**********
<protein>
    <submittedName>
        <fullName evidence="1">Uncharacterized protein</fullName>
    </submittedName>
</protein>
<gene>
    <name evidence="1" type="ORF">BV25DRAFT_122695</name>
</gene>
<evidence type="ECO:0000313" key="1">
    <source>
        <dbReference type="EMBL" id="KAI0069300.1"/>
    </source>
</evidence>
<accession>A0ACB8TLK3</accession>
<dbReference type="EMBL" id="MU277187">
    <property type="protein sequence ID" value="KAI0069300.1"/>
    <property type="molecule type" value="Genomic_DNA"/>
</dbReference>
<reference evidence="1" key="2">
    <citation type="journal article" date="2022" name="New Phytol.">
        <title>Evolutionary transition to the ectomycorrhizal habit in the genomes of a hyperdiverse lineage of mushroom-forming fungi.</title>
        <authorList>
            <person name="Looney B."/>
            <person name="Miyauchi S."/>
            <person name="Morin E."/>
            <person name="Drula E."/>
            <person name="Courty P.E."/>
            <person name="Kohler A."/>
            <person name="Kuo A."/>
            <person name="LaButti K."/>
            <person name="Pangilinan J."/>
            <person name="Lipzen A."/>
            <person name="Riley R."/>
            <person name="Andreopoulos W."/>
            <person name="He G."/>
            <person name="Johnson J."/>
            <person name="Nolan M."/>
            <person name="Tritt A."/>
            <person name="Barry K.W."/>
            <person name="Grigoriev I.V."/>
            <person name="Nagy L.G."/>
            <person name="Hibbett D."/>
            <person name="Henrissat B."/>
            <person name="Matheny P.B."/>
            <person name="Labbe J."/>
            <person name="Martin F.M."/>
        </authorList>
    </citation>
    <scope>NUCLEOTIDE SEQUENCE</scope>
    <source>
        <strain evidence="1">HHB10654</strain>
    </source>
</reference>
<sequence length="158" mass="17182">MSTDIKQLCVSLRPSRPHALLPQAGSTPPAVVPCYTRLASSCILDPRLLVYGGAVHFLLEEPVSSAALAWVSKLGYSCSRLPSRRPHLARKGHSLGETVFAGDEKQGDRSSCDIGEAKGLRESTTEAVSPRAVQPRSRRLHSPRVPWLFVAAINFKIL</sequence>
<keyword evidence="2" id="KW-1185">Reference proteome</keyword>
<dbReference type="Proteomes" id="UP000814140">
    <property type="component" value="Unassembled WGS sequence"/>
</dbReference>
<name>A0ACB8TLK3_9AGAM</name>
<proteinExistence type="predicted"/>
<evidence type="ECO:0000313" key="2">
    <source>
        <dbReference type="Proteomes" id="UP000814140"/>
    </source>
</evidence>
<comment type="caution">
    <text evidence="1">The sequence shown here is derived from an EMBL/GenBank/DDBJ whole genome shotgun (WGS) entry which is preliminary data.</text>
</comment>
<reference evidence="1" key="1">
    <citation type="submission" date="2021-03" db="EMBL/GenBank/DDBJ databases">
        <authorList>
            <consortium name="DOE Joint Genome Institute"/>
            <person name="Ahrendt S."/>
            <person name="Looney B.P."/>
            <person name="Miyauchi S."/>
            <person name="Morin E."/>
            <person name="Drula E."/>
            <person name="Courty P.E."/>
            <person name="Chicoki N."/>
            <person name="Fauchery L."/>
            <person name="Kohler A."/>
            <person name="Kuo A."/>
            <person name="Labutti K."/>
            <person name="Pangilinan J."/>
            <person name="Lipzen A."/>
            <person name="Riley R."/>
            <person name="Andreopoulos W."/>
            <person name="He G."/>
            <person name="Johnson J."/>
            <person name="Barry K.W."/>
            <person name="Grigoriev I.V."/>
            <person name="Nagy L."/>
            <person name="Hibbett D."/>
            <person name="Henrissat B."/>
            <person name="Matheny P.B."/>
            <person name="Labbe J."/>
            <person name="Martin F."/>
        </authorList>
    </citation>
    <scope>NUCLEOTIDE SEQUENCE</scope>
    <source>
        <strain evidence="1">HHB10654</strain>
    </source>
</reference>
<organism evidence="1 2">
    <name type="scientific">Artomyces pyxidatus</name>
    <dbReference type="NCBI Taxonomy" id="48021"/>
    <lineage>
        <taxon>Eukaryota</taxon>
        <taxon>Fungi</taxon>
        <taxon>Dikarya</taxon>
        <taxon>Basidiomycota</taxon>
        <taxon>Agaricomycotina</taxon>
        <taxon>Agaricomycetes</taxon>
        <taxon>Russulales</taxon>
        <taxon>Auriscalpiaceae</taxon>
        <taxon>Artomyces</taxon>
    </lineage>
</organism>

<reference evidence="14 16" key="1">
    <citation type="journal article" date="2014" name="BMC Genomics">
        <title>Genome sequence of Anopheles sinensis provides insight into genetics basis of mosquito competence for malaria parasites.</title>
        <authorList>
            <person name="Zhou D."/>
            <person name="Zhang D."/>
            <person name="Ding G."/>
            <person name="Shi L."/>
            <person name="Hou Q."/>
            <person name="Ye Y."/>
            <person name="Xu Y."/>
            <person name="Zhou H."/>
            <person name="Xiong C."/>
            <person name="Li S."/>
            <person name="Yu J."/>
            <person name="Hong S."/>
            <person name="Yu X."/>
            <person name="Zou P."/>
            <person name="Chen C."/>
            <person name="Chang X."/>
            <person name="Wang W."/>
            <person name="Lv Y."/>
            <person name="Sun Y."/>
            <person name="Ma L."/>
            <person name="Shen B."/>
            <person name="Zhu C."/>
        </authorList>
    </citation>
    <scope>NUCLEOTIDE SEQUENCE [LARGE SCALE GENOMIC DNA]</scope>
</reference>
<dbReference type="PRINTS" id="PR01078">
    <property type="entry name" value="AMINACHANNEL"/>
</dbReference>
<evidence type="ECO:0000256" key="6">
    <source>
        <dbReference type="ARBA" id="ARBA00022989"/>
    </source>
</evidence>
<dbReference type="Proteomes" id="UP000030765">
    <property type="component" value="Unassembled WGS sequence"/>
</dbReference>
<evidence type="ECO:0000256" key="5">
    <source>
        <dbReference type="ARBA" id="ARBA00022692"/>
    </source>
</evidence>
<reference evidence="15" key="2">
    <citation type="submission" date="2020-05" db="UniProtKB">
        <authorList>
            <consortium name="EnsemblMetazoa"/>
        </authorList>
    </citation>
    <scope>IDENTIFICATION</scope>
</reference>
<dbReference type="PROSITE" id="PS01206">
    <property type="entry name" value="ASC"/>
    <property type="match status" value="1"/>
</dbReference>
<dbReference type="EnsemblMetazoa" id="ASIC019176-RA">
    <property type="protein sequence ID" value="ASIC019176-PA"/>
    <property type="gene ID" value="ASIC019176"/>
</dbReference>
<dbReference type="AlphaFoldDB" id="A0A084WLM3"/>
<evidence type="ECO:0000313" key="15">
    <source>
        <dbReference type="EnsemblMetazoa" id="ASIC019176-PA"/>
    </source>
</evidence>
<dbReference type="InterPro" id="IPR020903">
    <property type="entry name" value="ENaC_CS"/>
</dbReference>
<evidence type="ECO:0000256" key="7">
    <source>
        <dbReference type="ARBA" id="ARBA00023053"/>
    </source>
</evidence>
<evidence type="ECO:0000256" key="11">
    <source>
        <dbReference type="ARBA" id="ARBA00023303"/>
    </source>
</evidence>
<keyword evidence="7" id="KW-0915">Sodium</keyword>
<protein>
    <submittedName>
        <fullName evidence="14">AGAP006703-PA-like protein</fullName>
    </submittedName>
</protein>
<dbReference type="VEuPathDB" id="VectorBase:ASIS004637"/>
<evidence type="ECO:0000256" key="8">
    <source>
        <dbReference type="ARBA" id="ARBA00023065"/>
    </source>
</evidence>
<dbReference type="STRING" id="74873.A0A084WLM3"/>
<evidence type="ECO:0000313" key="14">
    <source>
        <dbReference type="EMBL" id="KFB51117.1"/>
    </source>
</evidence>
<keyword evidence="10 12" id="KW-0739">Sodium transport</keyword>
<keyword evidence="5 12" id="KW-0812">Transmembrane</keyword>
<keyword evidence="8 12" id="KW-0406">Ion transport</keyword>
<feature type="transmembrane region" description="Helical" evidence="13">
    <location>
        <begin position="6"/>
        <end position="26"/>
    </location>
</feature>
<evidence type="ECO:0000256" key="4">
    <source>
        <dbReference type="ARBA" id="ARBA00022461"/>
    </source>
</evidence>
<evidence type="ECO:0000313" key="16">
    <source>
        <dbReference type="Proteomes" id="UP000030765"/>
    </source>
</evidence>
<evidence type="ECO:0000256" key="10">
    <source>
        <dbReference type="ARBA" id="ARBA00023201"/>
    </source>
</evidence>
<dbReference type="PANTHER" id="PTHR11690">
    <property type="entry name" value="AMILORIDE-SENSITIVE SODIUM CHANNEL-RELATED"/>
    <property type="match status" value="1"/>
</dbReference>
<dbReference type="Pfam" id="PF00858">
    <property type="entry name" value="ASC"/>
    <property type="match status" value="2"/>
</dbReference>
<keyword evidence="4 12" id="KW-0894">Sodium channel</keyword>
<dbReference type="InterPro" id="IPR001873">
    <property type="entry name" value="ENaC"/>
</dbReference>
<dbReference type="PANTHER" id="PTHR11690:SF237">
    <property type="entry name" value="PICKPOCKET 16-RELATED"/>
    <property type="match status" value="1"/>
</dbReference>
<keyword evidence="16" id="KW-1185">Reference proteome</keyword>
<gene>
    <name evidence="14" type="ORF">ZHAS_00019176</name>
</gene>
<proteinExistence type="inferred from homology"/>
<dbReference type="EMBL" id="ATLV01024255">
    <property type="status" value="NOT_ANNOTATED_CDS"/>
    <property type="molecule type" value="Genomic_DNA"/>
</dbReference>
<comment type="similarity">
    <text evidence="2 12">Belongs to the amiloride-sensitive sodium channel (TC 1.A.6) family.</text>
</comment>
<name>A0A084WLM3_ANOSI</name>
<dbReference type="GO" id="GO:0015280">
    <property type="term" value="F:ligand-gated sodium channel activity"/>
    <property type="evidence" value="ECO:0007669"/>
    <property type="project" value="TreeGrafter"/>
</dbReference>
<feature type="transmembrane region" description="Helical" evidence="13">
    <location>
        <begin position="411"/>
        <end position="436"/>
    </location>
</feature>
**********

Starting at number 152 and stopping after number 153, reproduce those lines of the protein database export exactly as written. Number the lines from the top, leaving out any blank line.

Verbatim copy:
</dbReference>
<evidence type="ECO:0000256" key="6">